JUL 08, 2021 | US
NIST Defines ‘Critical Software,’ Implications to Follow
Government Technology, July 8, 2021
By Jule Pattison-Gordon
The White House likely expects forthcoming EO-critical security standards to ripple out to the wider software landscape, beyond just government procurements, according to Henry Young, who previously worked at NIST and now is director of policy at the Software Alliance (BSA), a US-headquartered international software industry advocacy group. The idea is that vendors working for the federal government will simply follow these rules for all their products, making safer products more easily available to everyone.
Should security rules be too rigid, however, vendors might instead create compliant products for the federal government and less secure alternative versions to sell to the general public, Young told GT. He did not see significant risks of this happening, he said.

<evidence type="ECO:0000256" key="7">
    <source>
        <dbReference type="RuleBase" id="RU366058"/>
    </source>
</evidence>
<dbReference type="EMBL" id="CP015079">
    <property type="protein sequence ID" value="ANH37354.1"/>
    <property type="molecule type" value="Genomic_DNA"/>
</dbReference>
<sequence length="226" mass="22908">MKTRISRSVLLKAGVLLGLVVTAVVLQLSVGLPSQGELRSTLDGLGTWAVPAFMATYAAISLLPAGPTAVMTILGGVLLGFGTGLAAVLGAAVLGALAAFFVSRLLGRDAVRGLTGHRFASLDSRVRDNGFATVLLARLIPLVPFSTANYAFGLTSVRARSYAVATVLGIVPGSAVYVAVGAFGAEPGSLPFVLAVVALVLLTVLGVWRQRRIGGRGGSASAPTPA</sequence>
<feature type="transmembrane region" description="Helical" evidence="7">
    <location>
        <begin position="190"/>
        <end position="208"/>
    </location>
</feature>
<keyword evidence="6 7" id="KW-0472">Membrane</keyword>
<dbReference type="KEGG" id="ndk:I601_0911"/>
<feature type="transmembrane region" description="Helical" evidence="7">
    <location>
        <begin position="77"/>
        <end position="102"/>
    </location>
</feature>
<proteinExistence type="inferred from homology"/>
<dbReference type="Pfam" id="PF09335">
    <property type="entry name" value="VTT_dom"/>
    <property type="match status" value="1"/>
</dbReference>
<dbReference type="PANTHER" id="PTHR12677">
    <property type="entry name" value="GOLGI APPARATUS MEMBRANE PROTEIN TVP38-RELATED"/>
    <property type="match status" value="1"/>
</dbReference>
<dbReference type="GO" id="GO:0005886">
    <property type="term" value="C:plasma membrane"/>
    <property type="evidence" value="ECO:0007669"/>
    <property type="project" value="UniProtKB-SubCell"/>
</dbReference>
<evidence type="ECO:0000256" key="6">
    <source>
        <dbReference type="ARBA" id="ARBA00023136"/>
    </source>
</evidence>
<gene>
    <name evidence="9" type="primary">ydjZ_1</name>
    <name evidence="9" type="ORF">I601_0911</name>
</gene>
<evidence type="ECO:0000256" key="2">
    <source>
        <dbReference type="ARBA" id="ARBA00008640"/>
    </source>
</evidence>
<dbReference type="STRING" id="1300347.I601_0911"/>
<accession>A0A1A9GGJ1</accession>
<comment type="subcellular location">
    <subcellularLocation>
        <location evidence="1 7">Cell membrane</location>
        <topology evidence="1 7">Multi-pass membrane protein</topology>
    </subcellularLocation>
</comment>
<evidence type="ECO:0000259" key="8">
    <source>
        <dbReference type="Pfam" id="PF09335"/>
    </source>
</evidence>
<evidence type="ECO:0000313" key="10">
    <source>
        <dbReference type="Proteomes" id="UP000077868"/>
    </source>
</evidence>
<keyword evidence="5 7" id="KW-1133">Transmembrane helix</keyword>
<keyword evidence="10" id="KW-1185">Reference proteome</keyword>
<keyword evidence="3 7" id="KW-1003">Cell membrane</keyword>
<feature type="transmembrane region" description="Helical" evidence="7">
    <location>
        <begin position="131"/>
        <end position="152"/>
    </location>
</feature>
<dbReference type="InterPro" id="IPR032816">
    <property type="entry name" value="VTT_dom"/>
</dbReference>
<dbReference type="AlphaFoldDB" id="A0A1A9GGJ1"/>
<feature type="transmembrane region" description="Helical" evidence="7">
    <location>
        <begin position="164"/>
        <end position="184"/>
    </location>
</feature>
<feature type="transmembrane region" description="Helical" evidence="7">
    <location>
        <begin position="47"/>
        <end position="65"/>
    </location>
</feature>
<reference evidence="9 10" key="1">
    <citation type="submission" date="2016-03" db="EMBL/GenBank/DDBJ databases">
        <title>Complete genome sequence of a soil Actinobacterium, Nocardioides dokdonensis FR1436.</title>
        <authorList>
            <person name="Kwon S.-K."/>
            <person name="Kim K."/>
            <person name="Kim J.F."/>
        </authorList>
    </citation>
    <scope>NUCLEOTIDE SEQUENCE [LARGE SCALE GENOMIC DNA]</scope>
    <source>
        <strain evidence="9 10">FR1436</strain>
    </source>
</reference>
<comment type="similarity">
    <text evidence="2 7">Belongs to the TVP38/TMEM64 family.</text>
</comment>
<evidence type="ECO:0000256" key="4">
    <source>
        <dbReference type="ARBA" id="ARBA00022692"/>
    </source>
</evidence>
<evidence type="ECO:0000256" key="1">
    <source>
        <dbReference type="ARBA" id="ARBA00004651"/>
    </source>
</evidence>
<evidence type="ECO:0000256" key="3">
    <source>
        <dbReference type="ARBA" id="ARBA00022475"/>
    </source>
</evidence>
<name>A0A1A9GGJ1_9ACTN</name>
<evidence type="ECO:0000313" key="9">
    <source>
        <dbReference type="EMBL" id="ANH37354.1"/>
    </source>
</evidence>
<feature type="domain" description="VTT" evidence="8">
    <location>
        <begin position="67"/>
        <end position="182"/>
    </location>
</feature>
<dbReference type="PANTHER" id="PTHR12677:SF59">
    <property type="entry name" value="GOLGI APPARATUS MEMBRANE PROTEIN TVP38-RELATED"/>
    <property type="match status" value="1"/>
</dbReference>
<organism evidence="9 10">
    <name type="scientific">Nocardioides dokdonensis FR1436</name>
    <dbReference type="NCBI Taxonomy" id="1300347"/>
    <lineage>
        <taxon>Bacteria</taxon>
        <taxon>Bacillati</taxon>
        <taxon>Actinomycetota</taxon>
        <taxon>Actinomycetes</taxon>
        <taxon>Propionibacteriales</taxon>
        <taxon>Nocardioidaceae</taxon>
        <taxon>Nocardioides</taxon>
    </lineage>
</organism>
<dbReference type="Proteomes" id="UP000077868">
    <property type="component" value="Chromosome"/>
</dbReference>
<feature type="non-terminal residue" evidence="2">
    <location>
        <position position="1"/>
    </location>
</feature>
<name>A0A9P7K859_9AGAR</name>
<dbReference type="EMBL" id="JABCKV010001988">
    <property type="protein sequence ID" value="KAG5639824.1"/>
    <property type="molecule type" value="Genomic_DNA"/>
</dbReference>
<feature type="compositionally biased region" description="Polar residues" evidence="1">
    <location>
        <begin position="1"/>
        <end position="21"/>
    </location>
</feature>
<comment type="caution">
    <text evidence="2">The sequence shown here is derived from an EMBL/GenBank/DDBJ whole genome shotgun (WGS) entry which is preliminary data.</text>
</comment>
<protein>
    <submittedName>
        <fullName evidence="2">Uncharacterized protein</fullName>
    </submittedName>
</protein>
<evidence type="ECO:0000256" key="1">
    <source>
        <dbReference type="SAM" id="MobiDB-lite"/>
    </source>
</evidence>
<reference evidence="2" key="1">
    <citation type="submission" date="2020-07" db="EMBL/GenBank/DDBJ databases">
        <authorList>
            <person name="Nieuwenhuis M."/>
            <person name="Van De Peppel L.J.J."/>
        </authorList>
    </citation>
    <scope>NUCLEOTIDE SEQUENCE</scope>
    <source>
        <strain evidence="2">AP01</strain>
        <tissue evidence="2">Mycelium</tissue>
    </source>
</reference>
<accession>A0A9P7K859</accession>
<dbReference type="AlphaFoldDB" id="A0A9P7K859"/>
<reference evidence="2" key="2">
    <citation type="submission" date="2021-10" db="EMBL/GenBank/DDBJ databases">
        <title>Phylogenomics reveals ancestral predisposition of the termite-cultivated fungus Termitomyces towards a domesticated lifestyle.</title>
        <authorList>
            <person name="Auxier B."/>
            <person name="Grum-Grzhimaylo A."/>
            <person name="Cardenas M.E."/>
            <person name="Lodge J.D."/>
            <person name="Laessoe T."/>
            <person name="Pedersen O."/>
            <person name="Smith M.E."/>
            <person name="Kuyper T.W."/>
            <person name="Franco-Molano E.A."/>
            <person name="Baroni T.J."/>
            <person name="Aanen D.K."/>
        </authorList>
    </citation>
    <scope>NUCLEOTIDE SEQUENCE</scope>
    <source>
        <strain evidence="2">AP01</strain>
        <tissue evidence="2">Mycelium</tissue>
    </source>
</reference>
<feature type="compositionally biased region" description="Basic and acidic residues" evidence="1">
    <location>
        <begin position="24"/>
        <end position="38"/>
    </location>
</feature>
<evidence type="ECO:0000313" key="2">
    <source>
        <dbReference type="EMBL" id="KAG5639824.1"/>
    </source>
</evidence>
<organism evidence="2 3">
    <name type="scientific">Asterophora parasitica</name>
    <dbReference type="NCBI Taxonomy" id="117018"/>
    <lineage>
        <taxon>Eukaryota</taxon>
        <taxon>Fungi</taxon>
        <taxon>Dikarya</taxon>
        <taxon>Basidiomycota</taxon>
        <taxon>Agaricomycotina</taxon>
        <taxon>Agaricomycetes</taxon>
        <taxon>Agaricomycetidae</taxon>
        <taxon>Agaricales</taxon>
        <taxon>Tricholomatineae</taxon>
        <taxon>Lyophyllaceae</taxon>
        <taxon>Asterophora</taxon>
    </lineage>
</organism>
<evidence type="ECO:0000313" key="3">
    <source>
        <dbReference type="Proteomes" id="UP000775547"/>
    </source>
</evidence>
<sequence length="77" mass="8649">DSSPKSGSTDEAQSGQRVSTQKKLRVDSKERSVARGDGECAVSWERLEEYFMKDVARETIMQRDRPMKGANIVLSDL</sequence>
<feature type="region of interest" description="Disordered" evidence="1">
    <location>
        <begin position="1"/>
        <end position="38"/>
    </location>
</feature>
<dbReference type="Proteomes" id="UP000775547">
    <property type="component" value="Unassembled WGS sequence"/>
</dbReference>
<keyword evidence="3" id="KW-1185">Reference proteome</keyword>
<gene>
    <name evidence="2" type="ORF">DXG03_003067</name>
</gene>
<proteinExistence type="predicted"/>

Aaron Cooper, BSA vice president of Global Policy, told GT that the security requirements NIST settles on will need to be flexible enough to ensure the guidance stays relevant and useful for the long term. Overly prescriptive rules may make sense for the present day but won’t keep up as technology and risks evolve.
For example, a hypothetical policy requiring software verify users via four-digit PINs would be wise 20 years ago but become a liability if it were still in place today, because it would prevent use of biometric or multifactor authentication, Cooper said.
BSA |“软件联盟”(www.bsa.org) 是全球软件行业的主要倡导者，旨在代表该行业，向政府和国际市场发声。其成员包括全球最具创新力的公司，这些公司制定的软件解决方案，不但能够刺激经济，还能提升现代生活的品质。
BSA 的总部位于华盛顿特区，其营运机构遍布 30 多个国家。BSA 凭借这些机构，率先涉足合规项目，以期促进使用合法软件、倡导制定公共政策，并以此培养技术创新能力，以及推动发展数字经济。